So what did Hearken Creative do? Well, for starters, I joined the board of the program last summer, because funding for arts has dried up with local school districts and I feel strongly about arts education. So, on our own, we have raised somewhere in the range of $50,000 every summer to make the program happen. In addition, Hearken Creative

  • provided all design services for print media, programs, and press releases,
  • photographed the Megan Hilty master class,
  • filmed the Promise Competition,
  • ran sound for all events, including the master class, meetings and competitions, and
  • sound designed both major shows — the Juniors (4th-6th graders) and the Seniors (7th-12th grade) shows.

Essentially, this was two weeks of wrangling a high school auditorium (that a friend aptly called an “airplane hangar”) into submission, using Hearken Creative-provided equipment, rented equipment, and the high school’s 40-year-old 24-channel mixer, as well as my own 16-channel digital mixer. Twenty wireless body mics, plus choir mics and band sound reinforcement.

And boy, did it sound good! We don’t have the professionally-produced video from KLRN yet, but several people have posted their home videos already. Here’s one:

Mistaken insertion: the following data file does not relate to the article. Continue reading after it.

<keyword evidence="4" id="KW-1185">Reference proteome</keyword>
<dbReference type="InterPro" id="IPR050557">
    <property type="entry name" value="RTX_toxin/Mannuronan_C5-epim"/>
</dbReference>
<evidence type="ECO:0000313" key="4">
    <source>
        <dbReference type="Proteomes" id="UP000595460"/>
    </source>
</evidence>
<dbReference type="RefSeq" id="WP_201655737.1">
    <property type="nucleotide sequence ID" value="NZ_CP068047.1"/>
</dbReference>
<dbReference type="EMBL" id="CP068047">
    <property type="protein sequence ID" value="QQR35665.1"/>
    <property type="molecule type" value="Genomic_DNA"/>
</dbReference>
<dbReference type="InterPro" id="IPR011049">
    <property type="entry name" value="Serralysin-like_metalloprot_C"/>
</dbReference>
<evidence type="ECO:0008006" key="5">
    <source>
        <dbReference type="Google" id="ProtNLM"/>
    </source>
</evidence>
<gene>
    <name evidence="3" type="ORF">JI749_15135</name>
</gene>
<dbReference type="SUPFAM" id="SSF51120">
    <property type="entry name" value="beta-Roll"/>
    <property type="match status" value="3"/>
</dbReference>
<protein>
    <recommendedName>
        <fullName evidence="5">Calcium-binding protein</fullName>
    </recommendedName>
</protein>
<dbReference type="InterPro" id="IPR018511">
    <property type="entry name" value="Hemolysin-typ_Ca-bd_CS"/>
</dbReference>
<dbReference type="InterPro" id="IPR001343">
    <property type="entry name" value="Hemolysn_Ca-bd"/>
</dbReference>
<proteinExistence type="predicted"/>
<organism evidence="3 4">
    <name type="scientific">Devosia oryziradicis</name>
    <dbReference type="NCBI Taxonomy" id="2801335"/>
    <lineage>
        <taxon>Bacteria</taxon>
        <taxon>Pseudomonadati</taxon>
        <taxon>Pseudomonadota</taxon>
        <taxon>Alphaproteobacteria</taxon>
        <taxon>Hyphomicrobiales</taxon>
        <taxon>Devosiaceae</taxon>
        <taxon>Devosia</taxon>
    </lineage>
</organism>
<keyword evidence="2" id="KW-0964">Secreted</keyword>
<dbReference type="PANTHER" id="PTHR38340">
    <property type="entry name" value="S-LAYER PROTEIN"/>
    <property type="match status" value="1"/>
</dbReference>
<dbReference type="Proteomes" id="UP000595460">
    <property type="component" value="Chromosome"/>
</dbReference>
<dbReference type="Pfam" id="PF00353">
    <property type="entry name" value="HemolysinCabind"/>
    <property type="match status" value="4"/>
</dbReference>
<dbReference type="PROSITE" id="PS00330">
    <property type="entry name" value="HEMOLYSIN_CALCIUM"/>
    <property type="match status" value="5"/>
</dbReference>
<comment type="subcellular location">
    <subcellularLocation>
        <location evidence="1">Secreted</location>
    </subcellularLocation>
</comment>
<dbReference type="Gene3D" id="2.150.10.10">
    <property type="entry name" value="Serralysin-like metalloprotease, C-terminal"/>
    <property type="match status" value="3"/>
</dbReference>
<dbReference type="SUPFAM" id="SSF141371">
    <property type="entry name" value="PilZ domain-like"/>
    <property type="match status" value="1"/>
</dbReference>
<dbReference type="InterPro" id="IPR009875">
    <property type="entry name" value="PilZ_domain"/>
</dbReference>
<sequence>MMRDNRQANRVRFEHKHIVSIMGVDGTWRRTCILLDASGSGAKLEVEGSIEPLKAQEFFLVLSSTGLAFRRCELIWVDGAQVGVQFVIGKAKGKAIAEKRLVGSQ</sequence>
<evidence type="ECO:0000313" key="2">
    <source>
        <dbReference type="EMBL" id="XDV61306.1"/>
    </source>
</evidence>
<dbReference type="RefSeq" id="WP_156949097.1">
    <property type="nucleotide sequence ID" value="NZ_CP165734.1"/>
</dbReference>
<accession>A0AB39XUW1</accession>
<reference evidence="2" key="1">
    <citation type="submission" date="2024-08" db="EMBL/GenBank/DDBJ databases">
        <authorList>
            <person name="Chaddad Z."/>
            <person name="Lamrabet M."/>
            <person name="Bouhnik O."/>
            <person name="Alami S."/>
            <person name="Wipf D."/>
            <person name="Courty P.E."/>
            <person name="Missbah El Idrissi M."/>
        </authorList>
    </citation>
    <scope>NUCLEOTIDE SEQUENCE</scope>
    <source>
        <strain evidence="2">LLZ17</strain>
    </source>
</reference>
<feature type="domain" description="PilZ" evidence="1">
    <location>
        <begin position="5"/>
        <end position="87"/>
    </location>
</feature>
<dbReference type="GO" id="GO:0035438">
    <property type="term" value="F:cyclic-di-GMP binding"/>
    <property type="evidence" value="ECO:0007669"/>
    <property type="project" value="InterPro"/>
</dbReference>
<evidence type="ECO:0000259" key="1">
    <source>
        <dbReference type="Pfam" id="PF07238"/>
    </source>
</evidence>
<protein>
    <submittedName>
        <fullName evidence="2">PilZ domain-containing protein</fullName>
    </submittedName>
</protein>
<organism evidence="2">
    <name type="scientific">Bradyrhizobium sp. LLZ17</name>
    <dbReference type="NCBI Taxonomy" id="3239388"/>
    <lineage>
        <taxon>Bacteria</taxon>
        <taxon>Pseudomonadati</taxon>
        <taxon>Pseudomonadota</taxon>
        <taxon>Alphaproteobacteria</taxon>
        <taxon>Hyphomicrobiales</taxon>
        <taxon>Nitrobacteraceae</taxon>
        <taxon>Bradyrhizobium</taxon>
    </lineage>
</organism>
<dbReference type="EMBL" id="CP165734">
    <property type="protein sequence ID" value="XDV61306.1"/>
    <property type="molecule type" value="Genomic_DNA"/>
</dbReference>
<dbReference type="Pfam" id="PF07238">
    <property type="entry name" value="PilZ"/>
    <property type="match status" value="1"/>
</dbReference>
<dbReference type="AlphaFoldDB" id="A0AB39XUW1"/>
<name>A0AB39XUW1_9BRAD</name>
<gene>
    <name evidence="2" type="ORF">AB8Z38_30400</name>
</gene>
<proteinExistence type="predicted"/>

and my son singing a solo at the Promise Competition:

Gimme Gimme, performed on July 8, 2010 from Loren A. Roberts on Vimeo.

The purpose of the program is twofold: first, arts education is vital to a well-rounded education, and music/dance hits so many of the other disciplines — math, reasoning, spatial relationships — that it seems stupid the schools are cutting performing arts. Secondly, there is an erroneous meme out there that there are no viable career options in performing arts. We aim to change that perception.

By using Hearken Creative’s graphic design skills, our production and sound design skills, as well as our music background and fundraising acumen, we were able to help make this summer’s Pasadena Musical Theatre Program a complete success.

Blog, portfolio, post production for film and video, sound

Buddy Zapata live music video: "Boat Ride"

Buddy Zapata is a good friend, a great collaborator, and one helluva musician. We took a few cameras over to Beantown in Sierra Madre, set up, and let Buddy play for a few hours. It was a magical evening. Not only have we filmed him, but

  • Hearken Creative built the Buddy Zapata website,
  • Mr. Zapata collaborated with Loren A. Roberts on The Fair Trade soundtrack, and
  • we’re now working on some new material for the upcoming Buddy Zapata album.

Pretty cool? Yes, but even more so when your business colleagues become some great friends in the process.

See more Buddy Zapata music clips here!

Blog, business, graphic design, portfolio, post production for film and video, sound, Uncategorized

Auto-Tune & Photoshop: embrace the march of progress